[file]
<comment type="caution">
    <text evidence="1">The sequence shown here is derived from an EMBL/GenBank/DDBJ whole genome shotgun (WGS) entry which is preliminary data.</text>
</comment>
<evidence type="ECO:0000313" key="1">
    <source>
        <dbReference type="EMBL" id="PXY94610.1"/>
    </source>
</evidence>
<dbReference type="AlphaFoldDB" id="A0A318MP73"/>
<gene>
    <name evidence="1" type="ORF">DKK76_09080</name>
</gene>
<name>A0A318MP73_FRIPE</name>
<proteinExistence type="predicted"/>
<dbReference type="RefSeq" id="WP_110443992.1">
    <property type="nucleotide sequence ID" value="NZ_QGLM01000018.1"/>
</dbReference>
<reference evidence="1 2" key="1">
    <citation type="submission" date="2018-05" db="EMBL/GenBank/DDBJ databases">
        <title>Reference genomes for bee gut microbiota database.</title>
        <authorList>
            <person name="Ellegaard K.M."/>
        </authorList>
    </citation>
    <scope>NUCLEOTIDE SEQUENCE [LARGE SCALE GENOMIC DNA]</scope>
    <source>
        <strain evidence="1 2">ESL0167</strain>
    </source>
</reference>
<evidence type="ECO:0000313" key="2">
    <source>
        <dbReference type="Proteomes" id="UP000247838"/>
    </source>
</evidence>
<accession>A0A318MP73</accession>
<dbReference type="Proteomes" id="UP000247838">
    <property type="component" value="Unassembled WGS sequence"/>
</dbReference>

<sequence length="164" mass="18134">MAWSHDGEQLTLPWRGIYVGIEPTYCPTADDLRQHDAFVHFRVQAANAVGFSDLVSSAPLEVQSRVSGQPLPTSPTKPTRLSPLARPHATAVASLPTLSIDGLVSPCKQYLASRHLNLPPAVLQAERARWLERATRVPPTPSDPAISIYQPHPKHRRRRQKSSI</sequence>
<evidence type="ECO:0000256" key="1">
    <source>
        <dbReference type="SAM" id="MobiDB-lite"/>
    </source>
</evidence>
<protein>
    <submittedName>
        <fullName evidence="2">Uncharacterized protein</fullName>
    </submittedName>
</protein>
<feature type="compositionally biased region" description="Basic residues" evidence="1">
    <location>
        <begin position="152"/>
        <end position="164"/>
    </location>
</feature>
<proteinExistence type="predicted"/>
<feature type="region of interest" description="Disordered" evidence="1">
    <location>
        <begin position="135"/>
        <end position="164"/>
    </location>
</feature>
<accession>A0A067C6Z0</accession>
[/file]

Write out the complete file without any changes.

<comment type="caution">
    <text evidence="1">The sequence shown here is derived from an EMBL/GenBank/DDBJ whole genome shotgun (WGS) entry which is preliminary data.</text>
</comment>
<evidence type="ECO:0000313" key="1">
    <source>
        <dbReference type="EMBL" id="PXY94610.1"/>
    </source>
</evidence>
<dbReference type="AlphaFoldDB" id="A0A318MP73"/>
<gene>
    <name evidence="1" type="ORF">DKK76_09080</name>
</gene>
<name>A0A318MP73_FRIPE</name>
<proteinExistence type="predicted"/>
<dbReference type="RefSeq" id="WP_110443992.1">
    <property type="nucleotide sequence ID" value="NZ_QGLM01000018.1"/>
</dbReference>
<reference evidence="1 2" key="1">
    <citation type="submission" date="2018-05" db="EMBL/GenBank/DDBJ databases">
        <title>Reference genomes for bee gut microbiota database.</title>
        <authorList>
            <person name="Ellegaard K.M."/>
        </authorList>
    </citation>
    <scope>NUCLEOTIDE SEQUENCE [LARGE SCALE GENOMIC DNA]</scope>
    <source>
        <strain evidence="1 2">ESL0167</strain>
    </source>
</reference>
<evidence type="ECO:0000313" key="2">
    <source>
        <dbReference type="Proteomes" id="UP000247838"/>
    </source>
</evidence>
<accession>A0A318MP73</accession>
<dbReference type="Proteomes" id="UP000247838">
    <property type="component" value="Unassembled WGS sequence"/>
</dbReference>

<sequence length="164" mass="18134">MAWSHDGEQLTLPWRGIYVGIEPTYCPTADDLRQHDAFVHFRVQAANAVGFSDLVSSAPLEVQSRVSGQPLPTSPTKPTRLSPLARPHATAVASLPTLSIDGLVSPCKQYLASRHLNLPPAVLQAERARWLERATRVPPTPSDPAISIYQPHPKHRRRRQKSSI</sequence>
<evidence type="ECO:0000256" key="1">
    <source>
        <dbReference type="SAM" id="MobiDB-lite"/>
    </source>
</evidence>
<protein>
    <submittedName>
        <fullName evidence="2">Uncharacterized protein</fullName>
    </submittedName>
</protein>
<feature type="compositionally biased region" description="Basic residues" evidence="1">
    <location>
        <begin position="152"/>
        <end position="164"/>
    </location>
</feature>
<proteinExistence type="predicted"/>
<feature type="region of interest" description="Disordered" evidence="1">
    <location>
        <begin position="135"/>
        <end position="164"/>
    </location>
</feature>
<accession>A0A067C6Z0</accession>